“The construction sector has been hit particularly hard, with construction firms leading industry insolvencies in every quarter since mid-2021,” Mr Rumbens said. “They have accounted for approximately 25 percent of all insolvencies during this period. The residential construction sector is already facing a backlog of projects to complete as a result of skills and material shortages in recent years, and increased insolvencies in the sector may only exacerbate the problem of housing shortages.”

The ASIC data shows the next biggest industry affected is ‘other services’, which includes a broad range of personal care services such as hair, beauty, dietary, and death care services. The sector has seen 939 insolvencies in FY24. Retail trade is next with 687 insolvencies, followed by professional, scientific and technical services with 585 insolvencies.

“The food & accommodation sector has also experienced a wave of insolvencies. High input costs, worker shortages, and weak consumer sentiment have put pressure on businesses. Specifically, in March, cafés, restaurants, and takeaway businesses accounted for 5.5 percent of total business insolvencies, the highest proportion in the last three years.”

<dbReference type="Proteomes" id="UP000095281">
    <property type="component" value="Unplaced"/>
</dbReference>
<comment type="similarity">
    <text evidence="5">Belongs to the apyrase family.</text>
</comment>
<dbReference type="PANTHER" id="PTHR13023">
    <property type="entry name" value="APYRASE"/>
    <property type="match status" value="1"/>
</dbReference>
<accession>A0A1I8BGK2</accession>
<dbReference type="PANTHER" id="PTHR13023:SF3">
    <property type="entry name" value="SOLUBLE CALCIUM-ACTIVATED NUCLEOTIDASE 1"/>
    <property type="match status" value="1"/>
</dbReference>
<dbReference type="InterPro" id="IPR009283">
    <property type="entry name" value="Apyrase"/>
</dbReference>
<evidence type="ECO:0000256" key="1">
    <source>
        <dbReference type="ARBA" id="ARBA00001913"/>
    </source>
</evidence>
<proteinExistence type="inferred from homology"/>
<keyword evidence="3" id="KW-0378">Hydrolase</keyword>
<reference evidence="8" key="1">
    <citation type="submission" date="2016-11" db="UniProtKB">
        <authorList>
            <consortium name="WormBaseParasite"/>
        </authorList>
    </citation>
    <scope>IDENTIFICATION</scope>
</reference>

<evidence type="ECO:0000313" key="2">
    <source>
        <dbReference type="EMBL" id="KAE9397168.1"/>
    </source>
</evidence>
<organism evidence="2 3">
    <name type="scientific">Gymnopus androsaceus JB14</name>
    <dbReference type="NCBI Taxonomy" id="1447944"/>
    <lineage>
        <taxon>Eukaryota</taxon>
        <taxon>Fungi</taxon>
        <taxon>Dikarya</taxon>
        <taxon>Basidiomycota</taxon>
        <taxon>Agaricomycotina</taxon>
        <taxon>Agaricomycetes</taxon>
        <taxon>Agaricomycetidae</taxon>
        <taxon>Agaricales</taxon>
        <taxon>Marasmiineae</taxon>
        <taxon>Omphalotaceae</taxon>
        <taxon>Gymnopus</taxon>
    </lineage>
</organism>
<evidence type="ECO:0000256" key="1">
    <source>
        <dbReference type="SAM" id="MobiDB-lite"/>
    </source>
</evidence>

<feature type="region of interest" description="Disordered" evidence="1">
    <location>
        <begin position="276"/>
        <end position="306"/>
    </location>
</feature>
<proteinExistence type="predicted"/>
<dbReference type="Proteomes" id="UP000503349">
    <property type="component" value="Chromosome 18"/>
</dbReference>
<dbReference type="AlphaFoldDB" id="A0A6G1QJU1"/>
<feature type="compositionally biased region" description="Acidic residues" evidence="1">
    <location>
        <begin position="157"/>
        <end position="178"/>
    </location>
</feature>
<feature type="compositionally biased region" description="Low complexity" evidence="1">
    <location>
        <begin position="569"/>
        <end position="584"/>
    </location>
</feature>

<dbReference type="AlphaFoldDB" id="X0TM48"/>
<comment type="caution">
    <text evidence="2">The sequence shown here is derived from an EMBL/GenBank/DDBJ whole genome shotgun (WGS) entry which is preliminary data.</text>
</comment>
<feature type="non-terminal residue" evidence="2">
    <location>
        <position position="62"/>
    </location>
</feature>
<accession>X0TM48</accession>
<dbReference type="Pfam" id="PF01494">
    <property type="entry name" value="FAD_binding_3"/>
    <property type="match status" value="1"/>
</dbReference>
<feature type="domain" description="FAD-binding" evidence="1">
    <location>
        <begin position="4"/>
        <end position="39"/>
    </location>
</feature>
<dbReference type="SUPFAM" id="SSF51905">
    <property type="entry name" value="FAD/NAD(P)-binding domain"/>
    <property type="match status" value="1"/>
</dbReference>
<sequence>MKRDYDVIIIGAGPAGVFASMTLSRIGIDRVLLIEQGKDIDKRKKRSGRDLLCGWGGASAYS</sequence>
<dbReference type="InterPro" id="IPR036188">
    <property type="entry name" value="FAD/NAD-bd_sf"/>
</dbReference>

Mr Rumbens pointed out that while the number of insolvencies was high, it represents a lower share of the business sector at 0.33 percent than it did in FY13 when it was 0.53 percent. “This reflects the increase of registered companies in Australia, which has risen from just over two million to 3.3 million since 2012-13. Even so, the continued lift in insolvencies since 2021 highlights the difficult conditions many businesses face at present.”

 

 

MOST POPULAR
11 ACRES ROAD, KELLYVILLE, NSW

This stylish family home combines a classic palette and finishes with a flexible floorplan

35 North Street Windsor

Just 55 minutes from Sydney, make this your creative getaway located in the majestic Hawkesbury region.